The Tennessee Oil Marketers Association isn’t about to boycott the high-alcohol beers sold at gas stations, either. Malt liquor could be one more source of revenue, and your actions would get us one step closer to those products being sold in gas stations. Ice cold.

    Since I told you we are members (ironic?) I can tell you that growing up I always heard about the robberies, drive-offs, even murders at my own family’s convenience stores. So I can tell you from experience that C-stores are not the place to be selling 20% alcohol products in Tennessee.
    And yes it is safer in the current liquor stores. No situation will be perfect, but tight control has been the best policy so far for our state.

    The people who are sending in the postcards from the nicest grocery stores in the state aren’t aware of what your bill would actually do. You have kept it hidden on purpose. So my counter-challenge to you, one that is actually not against federal law, is to place your Where’s The Wine? signs in as many gas stations as you have in grocery stores, and in the zip codes with the lowest per capita incomes in the state as well as the highest. Otherwise, there can be no doubt that you are hiding at least part of your organization’s agenda.

    • redwhiteandfood Says:

      Thanks for the clarification. You raise some valid points we didn’t know about. It just seems if these products are such a big problem, then the liquor industry would work — including revising franchise agreements and advocating changes in the law — to prevent them from being sold in Tennessee. Haven’t seen anything like that yet.

      If you think about it, your last point proves our intent. The displays are only in grocery stores because our intent is to sell table wine to be consumed with food. That’s as clear as we can be. Not putting displays in all stores doesn’t portend a hidden agenda. Just so you know, the Tennessee Oil Marketers Association is not a Red White and Food supporter. It never has been.

      P.S. the new screen name is hilarious.

  5. Hilarious Says:

    TOMA supports TGCSA, where the Red White and Food “grassroots organization” has its address. The office you are in right now. Same phone number, same receptionist. Once again you are being dishonest on your blog. Sorry to embarrass you.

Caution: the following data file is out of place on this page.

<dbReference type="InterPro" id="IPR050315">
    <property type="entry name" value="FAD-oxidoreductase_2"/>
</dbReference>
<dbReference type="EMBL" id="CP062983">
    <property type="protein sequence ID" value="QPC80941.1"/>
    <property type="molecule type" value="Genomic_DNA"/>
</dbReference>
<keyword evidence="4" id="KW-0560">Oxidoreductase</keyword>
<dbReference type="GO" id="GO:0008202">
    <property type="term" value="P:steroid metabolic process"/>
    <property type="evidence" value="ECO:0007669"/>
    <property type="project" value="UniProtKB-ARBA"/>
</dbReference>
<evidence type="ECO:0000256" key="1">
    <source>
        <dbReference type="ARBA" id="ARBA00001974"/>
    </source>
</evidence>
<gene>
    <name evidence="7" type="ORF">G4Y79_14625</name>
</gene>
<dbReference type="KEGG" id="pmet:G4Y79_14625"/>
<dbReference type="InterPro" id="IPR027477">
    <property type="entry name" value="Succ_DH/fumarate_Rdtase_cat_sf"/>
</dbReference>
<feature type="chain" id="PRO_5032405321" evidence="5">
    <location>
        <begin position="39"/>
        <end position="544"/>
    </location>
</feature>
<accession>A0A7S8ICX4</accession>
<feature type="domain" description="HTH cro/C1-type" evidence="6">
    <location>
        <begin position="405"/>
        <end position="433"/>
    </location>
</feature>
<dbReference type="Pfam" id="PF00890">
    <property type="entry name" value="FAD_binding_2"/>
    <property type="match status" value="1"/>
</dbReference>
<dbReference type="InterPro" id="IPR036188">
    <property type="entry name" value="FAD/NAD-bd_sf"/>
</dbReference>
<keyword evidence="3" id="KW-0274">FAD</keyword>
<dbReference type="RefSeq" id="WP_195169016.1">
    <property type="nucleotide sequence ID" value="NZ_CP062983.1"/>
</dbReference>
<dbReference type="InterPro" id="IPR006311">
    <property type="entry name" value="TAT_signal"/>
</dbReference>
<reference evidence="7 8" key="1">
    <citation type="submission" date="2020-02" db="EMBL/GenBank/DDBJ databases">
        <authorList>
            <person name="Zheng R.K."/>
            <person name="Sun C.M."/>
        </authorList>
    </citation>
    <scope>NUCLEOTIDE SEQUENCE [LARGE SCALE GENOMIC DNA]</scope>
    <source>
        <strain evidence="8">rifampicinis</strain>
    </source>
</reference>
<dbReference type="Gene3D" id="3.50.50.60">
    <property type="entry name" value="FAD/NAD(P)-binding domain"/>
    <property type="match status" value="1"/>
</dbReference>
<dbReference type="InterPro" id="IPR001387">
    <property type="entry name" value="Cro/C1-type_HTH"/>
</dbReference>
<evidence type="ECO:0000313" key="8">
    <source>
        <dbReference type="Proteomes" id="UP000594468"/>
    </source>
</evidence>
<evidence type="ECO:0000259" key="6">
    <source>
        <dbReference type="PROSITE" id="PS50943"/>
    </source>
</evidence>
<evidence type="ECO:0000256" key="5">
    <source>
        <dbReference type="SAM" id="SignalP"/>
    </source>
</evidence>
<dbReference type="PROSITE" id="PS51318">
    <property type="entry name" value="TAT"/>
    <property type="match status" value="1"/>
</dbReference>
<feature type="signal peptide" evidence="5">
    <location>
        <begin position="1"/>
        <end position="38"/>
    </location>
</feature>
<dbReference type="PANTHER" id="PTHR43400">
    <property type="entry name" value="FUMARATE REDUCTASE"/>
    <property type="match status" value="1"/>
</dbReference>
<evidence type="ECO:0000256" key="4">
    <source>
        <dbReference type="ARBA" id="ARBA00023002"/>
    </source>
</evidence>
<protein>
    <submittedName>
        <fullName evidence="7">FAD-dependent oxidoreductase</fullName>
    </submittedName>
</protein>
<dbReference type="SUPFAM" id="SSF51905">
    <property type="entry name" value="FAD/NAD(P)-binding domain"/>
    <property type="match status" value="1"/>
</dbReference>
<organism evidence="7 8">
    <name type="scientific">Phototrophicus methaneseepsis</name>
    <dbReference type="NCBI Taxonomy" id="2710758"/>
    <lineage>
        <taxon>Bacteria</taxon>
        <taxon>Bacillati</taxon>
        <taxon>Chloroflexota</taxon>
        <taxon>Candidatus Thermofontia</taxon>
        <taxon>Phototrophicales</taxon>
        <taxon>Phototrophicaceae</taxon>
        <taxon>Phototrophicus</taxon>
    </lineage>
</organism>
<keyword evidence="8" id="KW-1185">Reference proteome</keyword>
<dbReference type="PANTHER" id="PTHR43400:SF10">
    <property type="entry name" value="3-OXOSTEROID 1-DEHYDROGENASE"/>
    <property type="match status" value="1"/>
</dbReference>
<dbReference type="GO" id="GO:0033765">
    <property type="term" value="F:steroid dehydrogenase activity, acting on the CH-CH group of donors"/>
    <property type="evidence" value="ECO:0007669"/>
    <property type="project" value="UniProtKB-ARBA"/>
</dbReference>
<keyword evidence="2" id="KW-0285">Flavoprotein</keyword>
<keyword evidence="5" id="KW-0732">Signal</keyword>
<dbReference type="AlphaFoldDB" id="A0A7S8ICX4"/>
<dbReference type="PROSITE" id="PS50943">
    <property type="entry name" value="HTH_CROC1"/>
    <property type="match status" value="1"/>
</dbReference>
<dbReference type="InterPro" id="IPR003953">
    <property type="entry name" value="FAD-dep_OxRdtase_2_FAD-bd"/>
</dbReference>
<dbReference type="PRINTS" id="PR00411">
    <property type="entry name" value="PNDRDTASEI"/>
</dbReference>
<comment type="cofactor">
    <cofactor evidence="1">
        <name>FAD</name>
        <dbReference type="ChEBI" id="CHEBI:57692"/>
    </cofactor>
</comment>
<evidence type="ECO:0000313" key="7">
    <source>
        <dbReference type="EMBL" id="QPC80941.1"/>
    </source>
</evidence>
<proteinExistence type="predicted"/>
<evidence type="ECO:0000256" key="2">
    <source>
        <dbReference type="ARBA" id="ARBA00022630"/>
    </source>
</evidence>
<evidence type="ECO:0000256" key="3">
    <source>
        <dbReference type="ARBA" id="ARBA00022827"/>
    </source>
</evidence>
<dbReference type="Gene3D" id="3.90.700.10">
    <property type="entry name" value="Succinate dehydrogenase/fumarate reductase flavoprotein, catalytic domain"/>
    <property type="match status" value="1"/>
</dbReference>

Readers can just do a google search for Tennessee Oil Marketers Association and Jarron Springer. That should settle it.

    I understand you have a paycheck to protect, but flat out lying to Tennesseans, while at the same time requesting the state to release multiple high-alcohol retailing licenses for gas stations is wrong. But hey, this is (in your own words) “big league politics”.

    As far as “intent” goes, I believe there is a saying about a road being paved with good intentions? Seriously, the law is not concerned with intentions but with results. Mankind has managed alcoholic beverages for thousands of years. You and your fellow lobbyists don’t have anything new to teach. The current laws are good laws and they are there for all the right reasons.

    • redwhiteandfood Says:

      Your information is just not right. Please post a link to a website where TOMA says it supports wine in grocery stores. We’d love to see it as well. TOMA is not a Red White and Food supporter — in kind, in spirit, or in cash. The facts aren’t embarrassing at all.

      By the way, where do we find the address and phone number for Tennesseans Against Teen Drinking?

      Several times now, you have accused us of lying and made allegations about our motives. Just a reminder to play nice and be respectful.

  6. Hilarious Says:

    Are you serious? “Awaiting moderation”? By who, Joe the Plumber?
    You’re just going to delete the posts that don’t jive with you? Other posts are accusing the legislators, the liquor store owners/workers, law enforcement, and others, of being so very wrong in their beliefs. But when publication of behind-the-scenes information happens, you just want to delete it – make it disappear? Now that IS big league politics.

  7. Anonymous Says:

    Since my previous post was erased, I’ll repost the info and wait to see how long it takes before it disappears:

    Boone’s Farm just released Wild Cherry flavor and it would go well with hot dogs and twinkies. If this lobbyist gets his way, you may soon find it on every street corner in TN.

    And TOMA is behind this, whether or not the blogger here knows it or is allowed to acknowledge it publicly.

  8. Kerry Kerry Says:

    Hi, Really likes this post. This is test comment to your blog.